How to File Chapter 7 with No Money?

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In a Nutshell

Upsolve can help you file Chapter 7 bankruptcy with no money down if you qualify.

Written by Attorney Eva Bacevice.  
Updated July 22, 2020

The great irony of bankruptcy is that people who most need the relief that bankruptcy is designed to offer are the exact people who cannot afford to file. Often people do not know how much it costs to file a Chapter 7, but they know that attorneys cost money, money they do not have in their current financial state. In this article we will explore what bankruptcy costs entail, the various methods available to file for a Chapter 7 case without any or very limited funds:

What costs are involved in a Chapter 7 bankruptcy?

  • Filing fees

  • Debtor Education course fees

  • Attorney fees

  • Free consultations

  • Negotiating a reduced fee

Are there alternative methods to paying directly?

  • Installment payment plans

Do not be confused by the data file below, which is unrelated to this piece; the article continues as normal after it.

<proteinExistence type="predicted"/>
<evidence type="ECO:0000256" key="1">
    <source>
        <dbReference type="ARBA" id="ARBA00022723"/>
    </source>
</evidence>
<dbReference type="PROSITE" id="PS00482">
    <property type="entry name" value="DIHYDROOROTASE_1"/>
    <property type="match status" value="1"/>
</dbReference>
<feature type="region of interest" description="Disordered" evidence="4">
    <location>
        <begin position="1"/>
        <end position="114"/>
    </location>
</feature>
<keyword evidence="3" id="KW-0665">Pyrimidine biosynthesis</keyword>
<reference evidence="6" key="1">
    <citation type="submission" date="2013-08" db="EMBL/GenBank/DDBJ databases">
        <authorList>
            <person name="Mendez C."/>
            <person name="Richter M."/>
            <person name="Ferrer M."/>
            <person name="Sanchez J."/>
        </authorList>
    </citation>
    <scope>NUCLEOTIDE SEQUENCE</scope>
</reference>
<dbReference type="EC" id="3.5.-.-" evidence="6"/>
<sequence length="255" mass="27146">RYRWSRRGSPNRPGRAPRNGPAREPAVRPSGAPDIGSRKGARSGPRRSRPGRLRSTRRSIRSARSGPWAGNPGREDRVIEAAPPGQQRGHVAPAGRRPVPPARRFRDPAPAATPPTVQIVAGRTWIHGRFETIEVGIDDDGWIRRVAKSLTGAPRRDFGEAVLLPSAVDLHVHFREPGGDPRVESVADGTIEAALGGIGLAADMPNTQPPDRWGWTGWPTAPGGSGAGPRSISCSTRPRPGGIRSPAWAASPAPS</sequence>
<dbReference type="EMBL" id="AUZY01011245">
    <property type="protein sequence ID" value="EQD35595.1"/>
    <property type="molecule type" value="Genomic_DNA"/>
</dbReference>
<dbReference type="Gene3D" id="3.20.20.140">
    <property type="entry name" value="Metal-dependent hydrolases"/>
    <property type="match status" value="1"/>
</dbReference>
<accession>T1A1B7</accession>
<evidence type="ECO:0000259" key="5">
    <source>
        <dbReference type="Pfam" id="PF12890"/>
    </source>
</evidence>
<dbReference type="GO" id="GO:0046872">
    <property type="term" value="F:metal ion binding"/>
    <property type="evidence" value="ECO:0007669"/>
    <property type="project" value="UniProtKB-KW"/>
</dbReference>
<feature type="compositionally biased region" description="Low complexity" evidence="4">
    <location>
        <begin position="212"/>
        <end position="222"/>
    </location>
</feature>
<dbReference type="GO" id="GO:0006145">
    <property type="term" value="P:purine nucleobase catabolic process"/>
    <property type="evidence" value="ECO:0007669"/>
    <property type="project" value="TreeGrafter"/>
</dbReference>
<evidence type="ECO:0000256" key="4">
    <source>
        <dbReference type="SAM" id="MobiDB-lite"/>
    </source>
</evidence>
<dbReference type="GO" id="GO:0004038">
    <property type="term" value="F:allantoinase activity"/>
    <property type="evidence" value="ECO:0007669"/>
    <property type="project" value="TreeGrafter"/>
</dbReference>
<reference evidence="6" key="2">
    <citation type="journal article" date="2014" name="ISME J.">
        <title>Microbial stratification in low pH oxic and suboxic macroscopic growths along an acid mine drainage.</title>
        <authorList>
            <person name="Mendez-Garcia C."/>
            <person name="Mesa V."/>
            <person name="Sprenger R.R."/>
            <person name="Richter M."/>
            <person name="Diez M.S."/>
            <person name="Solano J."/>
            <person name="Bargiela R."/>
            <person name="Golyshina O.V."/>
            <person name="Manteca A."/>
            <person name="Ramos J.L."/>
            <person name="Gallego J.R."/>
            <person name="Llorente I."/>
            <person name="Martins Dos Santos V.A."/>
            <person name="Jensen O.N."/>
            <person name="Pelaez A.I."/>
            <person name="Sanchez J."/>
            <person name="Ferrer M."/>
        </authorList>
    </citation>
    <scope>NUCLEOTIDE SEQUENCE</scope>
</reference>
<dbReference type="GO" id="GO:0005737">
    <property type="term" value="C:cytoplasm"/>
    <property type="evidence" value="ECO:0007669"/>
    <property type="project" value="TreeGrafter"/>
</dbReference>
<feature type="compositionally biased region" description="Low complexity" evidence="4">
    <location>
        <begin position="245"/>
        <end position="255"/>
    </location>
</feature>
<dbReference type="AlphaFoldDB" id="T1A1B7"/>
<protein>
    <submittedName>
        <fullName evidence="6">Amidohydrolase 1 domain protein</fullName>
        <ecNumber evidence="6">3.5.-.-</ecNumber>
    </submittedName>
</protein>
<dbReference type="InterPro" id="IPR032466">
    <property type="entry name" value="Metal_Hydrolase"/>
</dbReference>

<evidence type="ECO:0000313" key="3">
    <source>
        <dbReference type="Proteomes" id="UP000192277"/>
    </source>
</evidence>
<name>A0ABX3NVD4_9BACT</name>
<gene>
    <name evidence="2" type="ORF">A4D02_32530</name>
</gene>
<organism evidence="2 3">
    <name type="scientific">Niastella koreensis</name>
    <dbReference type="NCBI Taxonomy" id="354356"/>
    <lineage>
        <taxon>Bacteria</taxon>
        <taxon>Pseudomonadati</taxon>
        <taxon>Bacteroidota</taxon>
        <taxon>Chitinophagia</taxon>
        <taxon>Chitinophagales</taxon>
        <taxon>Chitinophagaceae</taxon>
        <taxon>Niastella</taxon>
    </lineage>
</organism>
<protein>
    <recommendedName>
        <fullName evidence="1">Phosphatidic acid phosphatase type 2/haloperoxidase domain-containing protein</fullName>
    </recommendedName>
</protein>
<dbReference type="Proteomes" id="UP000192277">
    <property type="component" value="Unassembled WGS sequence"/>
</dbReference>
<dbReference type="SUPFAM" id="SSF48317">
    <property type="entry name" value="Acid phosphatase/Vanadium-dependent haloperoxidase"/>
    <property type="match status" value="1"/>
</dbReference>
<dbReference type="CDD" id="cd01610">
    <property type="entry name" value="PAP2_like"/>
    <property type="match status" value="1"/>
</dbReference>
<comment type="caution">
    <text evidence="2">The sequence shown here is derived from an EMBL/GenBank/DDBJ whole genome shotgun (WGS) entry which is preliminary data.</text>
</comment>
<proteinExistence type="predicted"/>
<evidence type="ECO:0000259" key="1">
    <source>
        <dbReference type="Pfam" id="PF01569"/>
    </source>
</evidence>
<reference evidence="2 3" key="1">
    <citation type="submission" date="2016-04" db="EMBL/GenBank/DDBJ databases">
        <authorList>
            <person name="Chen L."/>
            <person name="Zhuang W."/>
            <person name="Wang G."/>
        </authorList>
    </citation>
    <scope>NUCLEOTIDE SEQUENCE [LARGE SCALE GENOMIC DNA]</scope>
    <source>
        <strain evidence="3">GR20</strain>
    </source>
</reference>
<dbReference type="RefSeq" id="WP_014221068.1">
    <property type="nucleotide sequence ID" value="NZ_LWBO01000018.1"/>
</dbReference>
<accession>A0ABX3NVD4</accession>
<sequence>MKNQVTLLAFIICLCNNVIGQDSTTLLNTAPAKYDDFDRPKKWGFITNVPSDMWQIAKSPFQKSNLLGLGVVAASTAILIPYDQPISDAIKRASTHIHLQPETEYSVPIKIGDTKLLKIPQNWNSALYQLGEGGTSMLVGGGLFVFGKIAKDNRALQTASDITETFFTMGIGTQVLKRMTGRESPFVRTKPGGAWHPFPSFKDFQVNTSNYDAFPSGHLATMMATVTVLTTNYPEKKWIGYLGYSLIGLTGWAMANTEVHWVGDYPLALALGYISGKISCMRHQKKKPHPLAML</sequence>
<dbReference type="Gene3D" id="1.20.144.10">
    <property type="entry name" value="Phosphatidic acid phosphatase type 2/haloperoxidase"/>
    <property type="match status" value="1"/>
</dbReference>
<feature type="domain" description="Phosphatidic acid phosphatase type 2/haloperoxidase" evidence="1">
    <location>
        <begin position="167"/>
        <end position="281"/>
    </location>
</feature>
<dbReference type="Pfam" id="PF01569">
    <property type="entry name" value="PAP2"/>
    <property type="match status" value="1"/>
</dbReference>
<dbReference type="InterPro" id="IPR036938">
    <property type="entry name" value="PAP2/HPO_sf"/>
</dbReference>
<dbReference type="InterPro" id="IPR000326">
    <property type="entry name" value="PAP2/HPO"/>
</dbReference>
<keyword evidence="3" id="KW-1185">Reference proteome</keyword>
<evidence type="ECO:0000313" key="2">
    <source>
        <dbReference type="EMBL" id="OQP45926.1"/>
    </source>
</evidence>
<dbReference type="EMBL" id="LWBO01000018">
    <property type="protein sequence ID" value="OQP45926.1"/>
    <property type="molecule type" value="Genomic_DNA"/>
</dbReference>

• Borrowing from family or friends

  • Use tax refund

  • Stop paying your creditors and save up

  • Pro bono attorneys and Legal Aid

What fees are avoidable? Are there alternative methods to:

  • Avoid attorney fees by filing pro se

  • Seek payment in installments or waiver of filing fees

  • Chapter 13 fee only plan

How can you reduce costs as much as possible without sacrificing the quality of your filing?

  • Use Upsolve to guide you every step of the way

What costs are involved in a Chapter 7 bankruptcy?

To start, let’s examine what costs are involved in a Chapter 7 bankruptcy.

Filing Fees

First, you have costs associated with the actual filing of your bankruptcy petition. These are fees set by the court to file your bankruptcy paperwork and start your case. Chapter 7 filing fees are $335.

Debtor Education course fees

You will need to pay for the required Debtor Education fees. There are two parts to this requirement, a component that takes place before you file and one that you complete after filing. Costs can vary depending on which provider you use, but generally speaking reasonable fees for both courses should be less than $50.

Attorney fees

The largest cost as well, as the cost with the most variance, are attorney fees. The cost of hiring an attorney is often the stumbling block that keeps many people from pursuing a bankruptcy case. Attorney fees can vary from hundreds to thousands of dollars, depending on the attorney and the complexity of your case. Currently the average cost of attorney fees in a Chapter 7 case ranges from $1,200 to $1,500, not including court filing fees.